Another way of tackling the spread of Deepfakes can be through the extension of the liability of Internet Service Providers (ISPs) for transmission of such content through their platform. For obvious reasons, the person who creates such Deepfakes should be held liable, however, at times it becomes difficult to trace the origin of such videos due to the anonymity offered by ISPs. Hence, the need to extend their liability. In India, section 79 of the Information and Technology Act, 2000 limits the liability of the ISPs. The section is loosely worded, which provides a widow for ISPs to escape from their liability, for example, the section states that the ISPs will have no liability if they had undertaken ‘all due diligence’, however, what actions constitute ‘all due diligence’ is nowhere defined. Increasing the liability of ISPs would establish a check-point for every content that is uploaded online, thereby regulating the flow of Deepfakes.
Social Media platforms should be mandated to have policies against Deepfakes. A prominent case involving the presence of a deepfake video on a social media platform emerged in 2017, wherein a video of Mark Zuckerberg appeared on Instagram, and despite being informed about the unauthentic nature of the video, Instagram resisted in taking down the Video, due to a lack of anti-deepfake policy. A similar case happened in October 2019, wherein Facebook refused to remove a deepfake video of US politician Nancy Pelosi, consequently, it ended-up drawing a million views. The policies can include bans or warnings on accounts of users who upload doctored content regularly and cooperation with ISPs to bring publishers of such content to review. This would ensure that other users are sceptical of the content that such a person uploads and proceed with caution. There have to be standards regarding situations where doctored content or Deepfakes cannot be differentiated with the real content so as to balance the freedom of expression.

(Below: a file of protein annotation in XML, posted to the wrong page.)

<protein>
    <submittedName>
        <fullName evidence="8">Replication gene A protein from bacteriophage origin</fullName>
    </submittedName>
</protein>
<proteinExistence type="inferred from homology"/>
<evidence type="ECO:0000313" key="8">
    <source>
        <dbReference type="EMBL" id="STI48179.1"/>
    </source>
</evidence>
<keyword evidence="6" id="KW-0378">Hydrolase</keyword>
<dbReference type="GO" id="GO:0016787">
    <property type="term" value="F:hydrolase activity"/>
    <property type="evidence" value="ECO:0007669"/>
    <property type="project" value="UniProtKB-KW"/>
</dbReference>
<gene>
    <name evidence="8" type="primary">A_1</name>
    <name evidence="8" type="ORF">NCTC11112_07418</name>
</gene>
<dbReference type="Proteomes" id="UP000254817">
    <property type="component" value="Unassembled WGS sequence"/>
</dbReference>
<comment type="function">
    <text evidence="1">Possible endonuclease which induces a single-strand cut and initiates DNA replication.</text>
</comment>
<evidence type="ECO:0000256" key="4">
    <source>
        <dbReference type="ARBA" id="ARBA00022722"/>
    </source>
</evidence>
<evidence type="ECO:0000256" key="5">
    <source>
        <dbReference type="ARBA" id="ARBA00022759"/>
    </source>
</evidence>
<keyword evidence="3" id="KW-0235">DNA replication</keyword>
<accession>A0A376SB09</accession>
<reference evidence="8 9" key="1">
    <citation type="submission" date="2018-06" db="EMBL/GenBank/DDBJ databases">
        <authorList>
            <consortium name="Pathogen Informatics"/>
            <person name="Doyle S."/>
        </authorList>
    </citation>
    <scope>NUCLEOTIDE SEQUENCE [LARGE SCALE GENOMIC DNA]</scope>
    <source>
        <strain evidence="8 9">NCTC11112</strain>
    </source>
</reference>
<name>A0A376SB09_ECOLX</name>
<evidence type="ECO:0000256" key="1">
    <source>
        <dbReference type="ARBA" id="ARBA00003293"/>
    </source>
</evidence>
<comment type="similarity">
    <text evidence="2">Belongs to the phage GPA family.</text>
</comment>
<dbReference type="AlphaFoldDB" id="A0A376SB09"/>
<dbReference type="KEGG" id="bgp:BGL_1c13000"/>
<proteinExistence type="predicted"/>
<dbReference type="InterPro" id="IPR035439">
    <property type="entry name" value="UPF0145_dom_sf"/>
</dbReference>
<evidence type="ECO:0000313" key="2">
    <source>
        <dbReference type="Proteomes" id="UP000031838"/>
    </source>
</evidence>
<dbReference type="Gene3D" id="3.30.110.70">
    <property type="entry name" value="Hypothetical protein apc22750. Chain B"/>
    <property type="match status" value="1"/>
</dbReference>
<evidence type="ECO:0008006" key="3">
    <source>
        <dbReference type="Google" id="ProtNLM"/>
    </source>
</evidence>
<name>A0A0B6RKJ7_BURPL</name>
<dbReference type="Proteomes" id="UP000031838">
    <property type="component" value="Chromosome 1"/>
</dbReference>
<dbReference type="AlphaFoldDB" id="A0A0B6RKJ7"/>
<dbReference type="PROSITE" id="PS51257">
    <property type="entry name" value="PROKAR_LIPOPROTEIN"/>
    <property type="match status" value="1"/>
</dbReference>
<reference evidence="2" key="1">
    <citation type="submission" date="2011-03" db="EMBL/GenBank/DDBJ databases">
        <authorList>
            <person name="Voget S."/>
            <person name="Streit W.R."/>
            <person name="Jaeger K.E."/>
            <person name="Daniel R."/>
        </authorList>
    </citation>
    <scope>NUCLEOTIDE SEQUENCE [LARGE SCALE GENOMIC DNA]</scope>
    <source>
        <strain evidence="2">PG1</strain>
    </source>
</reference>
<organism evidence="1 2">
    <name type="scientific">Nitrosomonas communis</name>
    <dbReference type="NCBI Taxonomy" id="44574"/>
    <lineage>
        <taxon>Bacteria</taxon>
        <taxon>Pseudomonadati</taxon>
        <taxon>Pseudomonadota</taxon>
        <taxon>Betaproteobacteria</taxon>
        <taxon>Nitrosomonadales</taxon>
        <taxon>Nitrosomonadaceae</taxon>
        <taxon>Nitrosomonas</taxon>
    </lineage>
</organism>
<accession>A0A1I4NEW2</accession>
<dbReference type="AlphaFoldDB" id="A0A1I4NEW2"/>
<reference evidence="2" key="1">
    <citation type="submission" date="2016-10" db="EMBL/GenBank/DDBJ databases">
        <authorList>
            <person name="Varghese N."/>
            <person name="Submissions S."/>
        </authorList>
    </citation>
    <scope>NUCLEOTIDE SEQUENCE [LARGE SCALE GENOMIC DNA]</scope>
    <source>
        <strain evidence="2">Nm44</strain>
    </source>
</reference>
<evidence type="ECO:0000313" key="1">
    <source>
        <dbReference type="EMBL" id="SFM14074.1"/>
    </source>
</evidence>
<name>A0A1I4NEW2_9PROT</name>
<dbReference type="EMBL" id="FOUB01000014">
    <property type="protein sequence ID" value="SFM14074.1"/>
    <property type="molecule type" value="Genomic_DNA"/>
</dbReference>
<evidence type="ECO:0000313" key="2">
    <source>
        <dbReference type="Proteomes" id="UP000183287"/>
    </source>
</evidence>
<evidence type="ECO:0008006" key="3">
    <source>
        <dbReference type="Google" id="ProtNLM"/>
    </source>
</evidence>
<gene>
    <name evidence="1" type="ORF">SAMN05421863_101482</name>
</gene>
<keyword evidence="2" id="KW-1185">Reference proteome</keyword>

The aforesaid text discusses the possible legislative changes that can be made before a consolidated law for Deepfakes is put in place. However, the biggest challenge posed by Deepfakes relates to its detection. Research points to every evolving deepfake technology, wherein every possible flaw in previous technology is being cured by a better one. Hence, it is quintessential that the government authorities double-check the originality of every content that is floated online, and further invest more in the technology which can be used to detect Deepfakes. The worst consequence that Deepfakes inflict on the society is that they make the real content unbelievable. Many suggest that maybe a key to fight Deepfakes, is the real and authentic content.
For a country like India, with an illiteracy rate of 36%, the spread of misinformation remains a huge cause of concern and if not regulated, Deepfakes can lead to a surge in these misinformation campaigns. In an age, where politics functions on narratives and cognitive bias, Deepfakes are an essential tool. The use of Deepfake technology need not be completely curtailed since it also has some positive uses, however, if left unchecked the Deepfakes can not only stir-up the political climate in India, but it can also cause intrusions into someone’s privacy, copyrights, and even harassment.
Parth Tyagi is a student at National Law Institute University, Bhopal, Achyutam Bhatnagar is a student at National Law University, Orissa.